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It’s understandable to be cynical about films starring musicians and the attempt to mine more commercial gold from the band or solo artist in question, and trying to make more money through a different artistic prism with their presence. Having said that, sometimes artistic gold can be struck. A Hard Day’s Night and Help! are wonderful films that may have been trying to capitalise on the success of The Beatles, but director Richard Lester brought a brilliantly stylish and experimental style to them that was a precursor to the music video. Even Purple Rain had its moments of style that enhanced what was a basic screenplay, helped by being a film of its moment. It’s a brilliantly stylish MTV video expanded to music form but made more solid by its splendid music performances.
There is nothing with Glitter that is worth recommending unless you want to watch a car crash of a film, one of those ‘so bad it’s good’ monstrosities that make you wonder why a major studio and everyone involved in it thought that the film was in any way worth pursuing, producing, and releasing. It’s a turgid soap opera of a story that plays in narrative and storytelling conventions of which the pop and rock music genres have played in ever since movies about musicians have been around, but even the more hard-core Carey fans would find very little to enjoy here and the tropes and cliches aren’t deployed in anything resembling an interesting way.
If A Hard Day’s Night and Purple Rain found much to enjoy with regards to the performances of its stars and the music that their films got to bring to the screen, there is none of that joy to be found with Carey’s first foray as a leading actress. Even the music isn’t great. Say what you want about Purple Rain, but the music in it is sensational. Having a writer like Kate Lanier involved in the project should have yielded something interesting and enthralling, but like its title, there is something weirdly ghastly about the whole thing, from its soap opera-like plotting to mediocre performances.
While some pop stars don’t make for the best actors (which is strange given that there is a movie star-like sense of performance with the elaborate nature of the music video), some can tap into their screen presence in brilliant ways that Carey struggles with throughout. The film isn’t strictly The Mariah Carey story, but is instead a fictional film that has been built to be a prime example of how great Carey is, but it backfires in the worst possible way, becoming one of those weird guilty pleasures that audiences can watch in a manner more fitting to things like The Room or Samurai Cop. The filmmaking is of a high standard, but it isn’t helped by Carey’s inability to put in a good performance, or her lack of screen chemistry with British actor Max Beesley.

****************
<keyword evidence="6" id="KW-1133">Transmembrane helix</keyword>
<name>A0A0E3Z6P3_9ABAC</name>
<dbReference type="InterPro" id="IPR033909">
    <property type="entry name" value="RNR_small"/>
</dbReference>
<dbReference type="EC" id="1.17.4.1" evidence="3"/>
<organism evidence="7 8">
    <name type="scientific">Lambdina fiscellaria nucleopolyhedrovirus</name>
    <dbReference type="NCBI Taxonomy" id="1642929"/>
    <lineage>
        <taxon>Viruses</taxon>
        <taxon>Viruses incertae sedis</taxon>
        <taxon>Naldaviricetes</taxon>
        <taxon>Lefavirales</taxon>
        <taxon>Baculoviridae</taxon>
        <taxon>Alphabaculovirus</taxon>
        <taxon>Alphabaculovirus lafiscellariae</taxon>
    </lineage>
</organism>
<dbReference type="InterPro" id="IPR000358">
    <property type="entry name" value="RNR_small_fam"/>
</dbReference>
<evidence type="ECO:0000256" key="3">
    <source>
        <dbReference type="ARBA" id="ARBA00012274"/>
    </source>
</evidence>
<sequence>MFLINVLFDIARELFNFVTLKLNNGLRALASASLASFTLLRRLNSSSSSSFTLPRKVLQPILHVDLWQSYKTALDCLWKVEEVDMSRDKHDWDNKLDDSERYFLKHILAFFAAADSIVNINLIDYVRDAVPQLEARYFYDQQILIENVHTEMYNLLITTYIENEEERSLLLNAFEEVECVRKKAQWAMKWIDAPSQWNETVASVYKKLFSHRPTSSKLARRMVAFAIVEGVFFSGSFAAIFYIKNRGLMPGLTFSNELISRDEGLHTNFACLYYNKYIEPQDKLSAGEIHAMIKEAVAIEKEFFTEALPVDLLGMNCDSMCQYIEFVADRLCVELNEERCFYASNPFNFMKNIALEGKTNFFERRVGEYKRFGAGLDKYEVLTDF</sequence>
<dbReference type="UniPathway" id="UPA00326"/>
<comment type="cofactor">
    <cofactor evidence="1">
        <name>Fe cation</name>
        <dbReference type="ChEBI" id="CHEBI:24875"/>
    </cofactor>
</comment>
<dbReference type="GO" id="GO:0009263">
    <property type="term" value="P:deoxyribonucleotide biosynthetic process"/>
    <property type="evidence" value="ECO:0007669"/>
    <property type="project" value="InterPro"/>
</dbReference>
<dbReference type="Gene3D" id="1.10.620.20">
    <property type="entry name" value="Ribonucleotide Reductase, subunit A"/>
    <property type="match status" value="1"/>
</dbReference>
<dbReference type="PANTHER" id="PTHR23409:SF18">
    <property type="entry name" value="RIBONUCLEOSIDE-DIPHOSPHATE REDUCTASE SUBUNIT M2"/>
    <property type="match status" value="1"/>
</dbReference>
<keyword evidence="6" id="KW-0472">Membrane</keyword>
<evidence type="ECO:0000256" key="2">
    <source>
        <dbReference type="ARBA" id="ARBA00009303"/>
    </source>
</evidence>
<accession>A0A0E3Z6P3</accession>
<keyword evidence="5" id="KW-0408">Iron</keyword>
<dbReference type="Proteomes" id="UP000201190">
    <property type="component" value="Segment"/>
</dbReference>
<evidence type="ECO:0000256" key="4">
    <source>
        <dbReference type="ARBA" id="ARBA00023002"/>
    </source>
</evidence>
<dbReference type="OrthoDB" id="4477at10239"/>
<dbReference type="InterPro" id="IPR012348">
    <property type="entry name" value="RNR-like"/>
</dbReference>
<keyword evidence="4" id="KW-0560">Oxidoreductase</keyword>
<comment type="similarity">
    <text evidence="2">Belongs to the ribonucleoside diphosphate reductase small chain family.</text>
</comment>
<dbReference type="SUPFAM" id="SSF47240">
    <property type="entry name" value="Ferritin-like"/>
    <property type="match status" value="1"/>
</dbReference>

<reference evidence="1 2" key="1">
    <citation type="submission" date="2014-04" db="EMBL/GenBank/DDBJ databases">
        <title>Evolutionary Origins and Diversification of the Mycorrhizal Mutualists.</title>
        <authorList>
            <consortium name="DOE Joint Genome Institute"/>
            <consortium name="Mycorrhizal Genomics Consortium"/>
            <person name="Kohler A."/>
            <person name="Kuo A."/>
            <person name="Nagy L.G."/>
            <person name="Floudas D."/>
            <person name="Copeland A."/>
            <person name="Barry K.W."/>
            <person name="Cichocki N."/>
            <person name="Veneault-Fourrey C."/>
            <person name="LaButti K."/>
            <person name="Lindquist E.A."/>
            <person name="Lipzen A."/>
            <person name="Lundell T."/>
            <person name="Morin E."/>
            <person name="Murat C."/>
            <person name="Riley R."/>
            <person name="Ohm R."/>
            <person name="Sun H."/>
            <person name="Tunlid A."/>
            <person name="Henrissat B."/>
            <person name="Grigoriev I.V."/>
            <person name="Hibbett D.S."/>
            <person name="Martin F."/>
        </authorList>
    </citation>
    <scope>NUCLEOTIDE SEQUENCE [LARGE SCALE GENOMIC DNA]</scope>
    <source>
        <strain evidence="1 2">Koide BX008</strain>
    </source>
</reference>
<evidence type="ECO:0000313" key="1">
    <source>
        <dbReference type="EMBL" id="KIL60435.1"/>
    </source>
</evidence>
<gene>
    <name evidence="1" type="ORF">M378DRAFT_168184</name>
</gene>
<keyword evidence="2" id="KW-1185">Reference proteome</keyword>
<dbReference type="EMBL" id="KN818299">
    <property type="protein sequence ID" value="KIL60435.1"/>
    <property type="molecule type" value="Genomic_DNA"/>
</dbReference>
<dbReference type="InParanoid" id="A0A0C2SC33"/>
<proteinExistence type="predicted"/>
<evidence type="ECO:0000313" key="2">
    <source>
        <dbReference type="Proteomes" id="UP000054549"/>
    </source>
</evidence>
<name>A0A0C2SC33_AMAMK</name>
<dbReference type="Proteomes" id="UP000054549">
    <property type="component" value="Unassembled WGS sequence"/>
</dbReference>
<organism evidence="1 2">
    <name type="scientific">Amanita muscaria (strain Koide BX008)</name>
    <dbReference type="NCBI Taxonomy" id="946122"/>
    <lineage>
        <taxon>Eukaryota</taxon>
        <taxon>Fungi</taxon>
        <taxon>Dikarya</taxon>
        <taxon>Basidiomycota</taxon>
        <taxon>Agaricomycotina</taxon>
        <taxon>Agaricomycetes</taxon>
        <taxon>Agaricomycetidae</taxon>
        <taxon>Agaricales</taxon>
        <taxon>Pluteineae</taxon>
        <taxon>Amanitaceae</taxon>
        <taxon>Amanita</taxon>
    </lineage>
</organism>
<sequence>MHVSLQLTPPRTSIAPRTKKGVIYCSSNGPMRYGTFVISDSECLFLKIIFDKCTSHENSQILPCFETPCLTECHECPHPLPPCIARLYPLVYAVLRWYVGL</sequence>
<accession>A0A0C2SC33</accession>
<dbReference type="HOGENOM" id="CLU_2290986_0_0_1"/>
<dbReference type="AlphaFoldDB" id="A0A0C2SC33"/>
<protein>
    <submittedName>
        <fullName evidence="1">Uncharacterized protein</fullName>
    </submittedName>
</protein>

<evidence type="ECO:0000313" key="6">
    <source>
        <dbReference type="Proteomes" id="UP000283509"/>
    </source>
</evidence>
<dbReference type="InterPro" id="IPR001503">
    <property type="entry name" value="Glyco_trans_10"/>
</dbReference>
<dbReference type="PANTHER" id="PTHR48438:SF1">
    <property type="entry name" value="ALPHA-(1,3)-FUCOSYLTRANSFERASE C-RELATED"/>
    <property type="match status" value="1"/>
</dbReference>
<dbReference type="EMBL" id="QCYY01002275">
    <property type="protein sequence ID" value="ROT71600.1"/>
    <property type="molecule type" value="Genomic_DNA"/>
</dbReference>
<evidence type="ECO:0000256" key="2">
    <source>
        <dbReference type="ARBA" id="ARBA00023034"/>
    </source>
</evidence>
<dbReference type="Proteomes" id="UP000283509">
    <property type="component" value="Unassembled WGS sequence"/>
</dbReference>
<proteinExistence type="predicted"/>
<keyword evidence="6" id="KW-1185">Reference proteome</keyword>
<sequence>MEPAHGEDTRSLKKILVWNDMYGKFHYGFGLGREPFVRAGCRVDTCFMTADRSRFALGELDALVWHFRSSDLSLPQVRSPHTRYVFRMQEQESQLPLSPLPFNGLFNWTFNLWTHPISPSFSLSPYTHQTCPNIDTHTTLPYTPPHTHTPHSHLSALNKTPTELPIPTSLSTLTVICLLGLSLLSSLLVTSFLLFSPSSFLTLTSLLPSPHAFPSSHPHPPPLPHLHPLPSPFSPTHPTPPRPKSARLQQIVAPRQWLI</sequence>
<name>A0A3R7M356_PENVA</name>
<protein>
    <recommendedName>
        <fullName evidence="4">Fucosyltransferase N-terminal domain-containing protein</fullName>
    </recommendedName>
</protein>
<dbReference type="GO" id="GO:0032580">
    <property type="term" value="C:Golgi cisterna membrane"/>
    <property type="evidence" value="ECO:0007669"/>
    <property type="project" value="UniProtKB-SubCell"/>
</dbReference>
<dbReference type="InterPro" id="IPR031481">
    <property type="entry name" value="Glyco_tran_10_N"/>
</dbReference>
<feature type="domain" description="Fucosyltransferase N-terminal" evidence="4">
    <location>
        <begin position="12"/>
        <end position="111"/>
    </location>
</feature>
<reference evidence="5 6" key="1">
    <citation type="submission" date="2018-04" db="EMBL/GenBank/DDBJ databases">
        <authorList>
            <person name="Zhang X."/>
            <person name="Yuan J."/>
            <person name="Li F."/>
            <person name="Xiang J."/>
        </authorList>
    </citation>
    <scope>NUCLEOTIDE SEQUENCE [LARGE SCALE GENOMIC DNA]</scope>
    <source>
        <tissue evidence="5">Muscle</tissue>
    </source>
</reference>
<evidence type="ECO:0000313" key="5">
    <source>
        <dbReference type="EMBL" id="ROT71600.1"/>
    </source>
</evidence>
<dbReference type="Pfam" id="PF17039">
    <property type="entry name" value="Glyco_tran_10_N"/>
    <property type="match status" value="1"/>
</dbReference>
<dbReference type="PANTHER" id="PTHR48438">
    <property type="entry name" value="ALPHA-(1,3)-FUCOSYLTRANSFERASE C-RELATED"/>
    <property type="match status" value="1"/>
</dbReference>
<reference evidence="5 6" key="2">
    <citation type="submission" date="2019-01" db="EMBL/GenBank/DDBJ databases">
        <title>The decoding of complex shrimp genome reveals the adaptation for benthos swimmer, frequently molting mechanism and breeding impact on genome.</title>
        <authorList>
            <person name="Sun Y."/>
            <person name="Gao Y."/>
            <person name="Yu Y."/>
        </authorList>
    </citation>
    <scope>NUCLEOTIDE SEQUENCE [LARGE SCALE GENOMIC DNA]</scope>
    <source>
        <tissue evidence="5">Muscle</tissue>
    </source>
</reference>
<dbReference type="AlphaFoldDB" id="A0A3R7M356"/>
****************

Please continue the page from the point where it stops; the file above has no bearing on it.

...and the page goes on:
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The narrative aims for high emotional beats, and there are, inevitably, comparisons that could be made with A Star is Born (by 2001 there were three versions, the last of which at this stage had been the Streisand/Kristofferson version) but it never quite hits the audience in the way that it’s clearly aiming for. Compare this film’s ending and sense of loss to 2018’s A Star is Born which had audiences crying over Bradley Cooper and Lady Gaga. The Bradley Cooper-directed film was a better version of taking a music star and placing them into a well put together drama that gives them dramatic heft to play while also playing into their singing strengths. To watch Glitter twenty years after its debut and see it in comparison to the might of Cooper and Gaga’s film really lays bare just how mediocre it is.
However, there is maybe something of a happy ending to the whole endeavour. Eight years later, Carey appeared in a small but pivotal role in Precious, where she played a social worker. Wearing very little makeup and putting in a performance with considerable grit, her appearance proved that there was in fact a great actress there with the right material, and her appearance in the film was amongst much of the acclaim that the film garnered. It was enough to make you forget and possibly even forgive everything about Glitter. Possibly.